Comparing X-Ray and InDesign Magazine

How do these two publications compare and contrast, and which one is better?

Guest ed­i­to­r­i­al by Jeremy Schultz

In my pre­vi­ous ed­i­to­r­i­al, “X-Ray Magazine Shows Its Fangs,” I gave X-Ray Magazine some­thing of a wrist-slap for talk­ing down InDesign as much as it pro­mot­ed QuarkXPress, as well as Editor Cyndie Shaffstall’s slight to­ward users who may feel QuarkXPress is an­ti­quat­ed and stale. With the eighth is­sue of InDesign Magazine just re­leased I want­ed to give that mag­a­zine not on­ly a thor­ough re­view but com­pare the two pub­li­ca­tions side by side and see how they ap­proach this del­i­cate turf war quite differently.

X-Ray Wows With Slick Design

Given that InDesign is the ap­pli­ca­tion with drop shad­ow, trans­paren­cy and oth­er daz­zling fea­tures, it’s sur­pris­ing that X-Ray is ac­tu­al­ly the pub­li­ca­tion with the slick de­sign. Matt Bargell (that’s him in the Contributors sec­tion wear­ing the French beret) and Marty Hallberg have cre­at­ed a high-energy de­sign with beveled and em­bossed par­al­lel­o­grams, a space-age lo­go, ad­ven­tur­ous page lay­out and the use of DIN type­faces, one of the hot­ter type fam­i­lies be­ing used right now. It’s a type­face that was de­signed for en­gi­neer­ing so the strength of the ty­pog­ra­phy may be ques­tioned by some, but it is nev­er­the­less a cool font. And how about those cov­ers, which re­ly on tex­ture and min­i­mal­ist col­or schemes but don’t say much about QuarkXPress or the mag­a­zine it­self? The de­sign is cool though, and that’s the at­mos­phere this pub­li­ca­tion tries to wrap around Quark.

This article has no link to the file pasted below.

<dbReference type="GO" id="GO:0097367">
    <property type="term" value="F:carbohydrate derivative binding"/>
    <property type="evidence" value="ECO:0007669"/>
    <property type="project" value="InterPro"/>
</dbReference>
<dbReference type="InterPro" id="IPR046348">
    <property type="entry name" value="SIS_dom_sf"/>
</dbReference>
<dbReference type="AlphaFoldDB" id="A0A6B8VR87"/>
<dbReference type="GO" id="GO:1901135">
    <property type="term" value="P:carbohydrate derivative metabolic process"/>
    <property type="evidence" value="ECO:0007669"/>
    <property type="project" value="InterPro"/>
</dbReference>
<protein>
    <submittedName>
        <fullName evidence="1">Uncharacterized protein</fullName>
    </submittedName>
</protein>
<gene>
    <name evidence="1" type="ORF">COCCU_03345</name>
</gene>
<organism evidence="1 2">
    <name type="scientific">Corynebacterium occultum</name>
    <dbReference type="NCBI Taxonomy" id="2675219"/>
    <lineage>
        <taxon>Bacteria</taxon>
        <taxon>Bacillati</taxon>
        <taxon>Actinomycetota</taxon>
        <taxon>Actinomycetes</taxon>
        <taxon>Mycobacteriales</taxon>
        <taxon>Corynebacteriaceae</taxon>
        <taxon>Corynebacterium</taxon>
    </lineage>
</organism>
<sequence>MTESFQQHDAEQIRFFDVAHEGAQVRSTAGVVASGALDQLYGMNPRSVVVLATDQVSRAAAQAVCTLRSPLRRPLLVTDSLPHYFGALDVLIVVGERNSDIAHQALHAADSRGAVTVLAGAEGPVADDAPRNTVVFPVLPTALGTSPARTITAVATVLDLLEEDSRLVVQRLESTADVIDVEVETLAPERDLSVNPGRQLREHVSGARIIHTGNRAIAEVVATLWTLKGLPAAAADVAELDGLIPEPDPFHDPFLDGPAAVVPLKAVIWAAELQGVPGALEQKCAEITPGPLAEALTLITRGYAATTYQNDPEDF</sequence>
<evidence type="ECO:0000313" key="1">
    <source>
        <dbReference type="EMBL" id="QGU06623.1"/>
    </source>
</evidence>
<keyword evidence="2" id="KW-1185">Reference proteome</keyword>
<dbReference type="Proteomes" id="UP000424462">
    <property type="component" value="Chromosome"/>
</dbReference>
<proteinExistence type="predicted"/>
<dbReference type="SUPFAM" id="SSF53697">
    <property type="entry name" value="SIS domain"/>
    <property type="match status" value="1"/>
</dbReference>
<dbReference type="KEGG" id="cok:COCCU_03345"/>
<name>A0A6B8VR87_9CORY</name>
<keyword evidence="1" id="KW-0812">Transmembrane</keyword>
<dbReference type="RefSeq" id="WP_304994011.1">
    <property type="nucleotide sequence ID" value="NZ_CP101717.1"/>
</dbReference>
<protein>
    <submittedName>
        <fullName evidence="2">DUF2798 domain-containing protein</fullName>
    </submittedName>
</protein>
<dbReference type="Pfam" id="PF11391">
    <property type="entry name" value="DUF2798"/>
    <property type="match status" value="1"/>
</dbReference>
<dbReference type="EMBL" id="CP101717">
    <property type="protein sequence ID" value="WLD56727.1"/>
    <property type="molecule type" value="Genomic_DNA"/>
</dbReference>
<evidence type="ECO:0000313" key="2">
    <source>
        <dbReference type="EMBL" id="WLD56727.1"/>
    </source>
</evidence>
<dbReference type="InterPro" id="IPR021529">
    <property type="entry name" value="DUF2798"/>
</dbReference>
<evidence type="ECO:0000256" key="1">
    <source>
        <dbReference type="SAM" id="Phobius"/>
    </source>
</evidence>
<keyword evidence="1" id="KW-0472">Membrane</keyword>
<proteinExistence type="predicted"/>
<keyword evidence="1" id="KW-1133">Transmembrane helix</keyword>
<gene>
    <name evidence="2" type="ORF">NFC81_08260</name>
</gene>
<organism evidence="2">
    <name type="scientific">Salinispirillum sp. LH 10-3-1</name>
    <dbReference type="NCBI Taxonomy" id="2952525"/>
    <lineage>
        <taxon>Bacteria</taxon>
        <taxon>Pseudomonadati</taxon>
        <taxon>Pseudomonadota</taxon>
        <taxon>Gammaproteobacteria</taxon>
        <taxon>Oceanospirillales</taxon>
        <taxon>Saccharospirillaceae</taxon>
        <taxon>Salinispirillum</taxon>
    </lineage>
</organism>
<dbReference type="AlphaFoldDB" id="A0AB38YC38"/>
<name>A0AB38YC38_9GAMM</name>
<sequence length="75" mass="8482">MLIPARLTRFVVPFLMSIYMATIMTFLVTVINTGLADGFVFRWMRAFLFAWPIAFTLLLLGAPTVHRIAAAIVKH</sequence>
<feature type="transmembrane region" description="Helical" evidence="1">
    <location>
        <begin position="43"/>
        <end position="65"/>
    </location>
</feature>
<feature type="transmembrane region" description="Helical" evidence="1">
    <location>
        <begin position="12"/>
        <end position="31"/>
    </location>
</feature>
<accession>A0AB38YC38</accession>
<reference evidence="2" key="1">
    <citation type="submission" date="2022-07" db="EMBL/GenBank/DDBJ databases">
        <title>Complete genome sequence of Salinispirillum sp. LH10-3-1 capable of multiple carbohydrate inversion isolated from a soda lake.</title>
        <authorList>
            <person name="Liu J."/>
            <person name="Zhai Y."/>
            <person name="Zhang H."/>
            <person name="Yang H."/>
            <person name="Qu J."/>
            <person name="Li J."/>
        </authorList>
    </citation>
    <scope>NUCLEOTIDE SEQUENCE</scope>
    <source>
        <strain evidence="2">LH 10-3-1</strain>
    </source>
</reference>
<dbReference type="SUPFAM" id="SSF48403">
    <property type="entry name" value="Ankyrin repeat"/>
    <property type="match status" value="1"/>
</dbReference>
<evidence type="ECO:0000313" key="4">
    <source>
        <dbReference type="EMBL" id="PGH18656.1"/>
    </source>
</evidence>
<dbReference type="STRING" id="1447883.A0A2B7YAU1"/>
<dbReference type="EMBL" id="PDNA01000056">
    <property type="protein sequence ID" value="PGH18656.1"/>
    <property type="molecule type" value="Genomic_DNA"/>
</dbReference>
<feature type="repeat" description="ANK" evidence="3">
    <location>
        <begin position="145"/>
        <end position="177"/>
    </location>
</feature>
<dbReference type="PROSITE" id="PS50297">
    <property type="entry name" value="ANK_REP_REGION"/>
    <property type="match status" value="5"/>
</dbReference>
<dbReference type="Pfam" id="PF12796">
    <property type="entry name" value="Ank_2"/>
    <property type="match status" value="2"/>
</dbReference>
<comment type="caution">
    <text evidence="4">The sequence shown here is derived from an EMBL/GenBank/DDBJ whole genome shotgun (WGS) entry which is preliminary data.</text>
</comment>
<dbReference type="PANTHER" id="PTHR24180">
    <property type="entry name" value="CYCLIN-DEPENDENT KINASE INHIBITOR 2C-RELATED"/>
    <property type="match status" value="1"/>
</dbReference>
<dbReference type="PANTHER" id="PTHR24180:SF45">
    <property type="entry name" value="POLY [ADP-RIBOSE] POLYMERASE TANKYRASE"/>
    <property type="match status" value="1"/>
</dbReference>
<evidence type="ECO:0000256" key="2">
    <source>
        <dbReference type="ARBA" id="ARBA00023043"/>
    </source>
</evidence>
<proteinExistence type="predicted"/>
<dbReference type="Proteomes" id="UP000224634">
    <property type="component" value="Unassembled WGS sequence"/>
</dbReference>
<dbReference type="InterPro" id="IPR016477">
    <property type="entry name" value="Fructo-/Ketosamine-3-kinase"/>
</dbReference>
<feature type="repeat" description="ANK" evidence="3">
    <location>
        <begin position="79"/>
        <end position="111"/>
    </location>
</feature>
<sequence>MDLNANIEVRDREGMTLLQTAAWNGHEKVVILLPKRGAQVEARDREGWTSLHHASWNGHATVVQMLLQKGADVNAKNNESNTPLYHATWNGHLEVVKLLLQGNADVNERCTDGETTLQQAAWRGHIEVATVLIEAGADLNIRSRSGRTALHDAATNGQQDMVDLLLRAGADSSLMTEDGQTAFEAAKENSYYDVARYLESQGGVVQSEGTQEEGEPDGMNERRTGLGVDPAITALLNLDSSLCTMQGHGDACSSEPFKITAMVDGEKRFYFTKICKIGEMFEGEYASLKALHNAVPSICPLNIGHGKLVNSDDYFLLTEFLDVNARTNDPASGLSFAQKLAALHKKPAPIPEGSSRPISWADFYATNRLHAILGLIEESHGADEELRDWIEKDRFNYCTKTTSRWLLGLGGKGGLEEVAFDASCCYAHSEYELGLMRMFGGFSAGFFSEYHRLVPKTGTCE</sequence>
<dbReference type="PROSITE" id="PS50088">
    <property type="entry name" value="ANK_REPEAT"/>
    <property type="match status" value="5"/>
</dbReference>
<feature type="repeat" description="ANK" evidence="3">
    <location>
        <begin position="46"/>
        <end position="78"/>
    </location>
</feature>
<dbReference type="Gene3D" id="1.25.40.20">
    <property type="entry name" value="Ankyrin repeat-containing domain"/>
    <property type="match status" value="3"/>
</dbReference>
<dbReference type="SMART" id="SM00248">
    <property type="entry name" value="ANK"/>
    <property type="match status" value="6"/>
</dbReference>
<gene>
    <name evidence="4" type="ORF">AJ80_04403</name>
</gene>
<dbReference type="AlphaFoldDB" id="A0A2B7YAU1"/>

InDesign Magazine looks like it could have been cre­at­ed with PageMaker just as eas­i­ly as InDesign. That’s not a bad thing mind you, and I’m not knock­ing the pub­li­ca­tion for that. I on­ly note the use of old-school pub­li­ca­tion type­faces like Bodoni, Minion, Sabon and Frutiger; the lack of drop shad­ows for drop shadow’s sake, or trans­paren­cy for the sake of do­ing some­thing cool and slick; the columns of copy, nar­row­er than X-Ray‘s and some might say meati­er; and the strict de­sign tem­plate that doesn’t al­low sto­ries to de­vi­ate much or be dar­ing with its de­sign. Some of the cov­ers glit­ter with play­ful de­sign (I like is­sues 3 and 5 my­self) but over­all InDesign Magazine‘s style looks like it would get an A-plus from any desk­top pub­lish­ing in­struc­tor, cir­ca 1997. While it is sol­id and “fol­lows the rules,” it is not bold like X-Ray, which em­braces modern-day de­sign fads in­flu­enced by web de­sign and hot type­faces. Which one is bet­ter? Is there an an­swer to that ques­tion? It on­ly shows how these two pub­li­ca­tions ap­proach de­sign and com­mu­ni­ca­tion in two very dif­fer­ent ways.

Both Give Voice to the Corporations

In dif­fer­ent de­grees, both pub­li­ca­tions speak for the com­pa­ny that puts out the prod­uct they pro­mote. X-Ray Magazine speaks for Quark; InDesign Magazine speaks for Adobe [Note: InDesign Magazine is owned by Creativepro​.com, and not a pub­li­ca­tion di­rect­ly af­fil­i­at­ed with Adobe. -Ed.]. But they do it in dif­fer­ent ways. InDesign Magazine in­ter­views key Adobe en­gi­neers and lead­ers (in the eighth is­sue it’s Thomas Nielsen, di­rec­tor of en­gi­neer­ing for InDesign and oth­er re­lat­ed prod­ucts) and I find these in­ter­views il­lu­mi­nate the prod­ucts in a very dif­fer­ent light. They aren’t box­es of soft­ware any­more; they’re the work of crafts­men. They’re the work of peo­ple you know and can re­late to. And, as any good sales­man knows, peo­ple like to buy from their friends and acquaintances.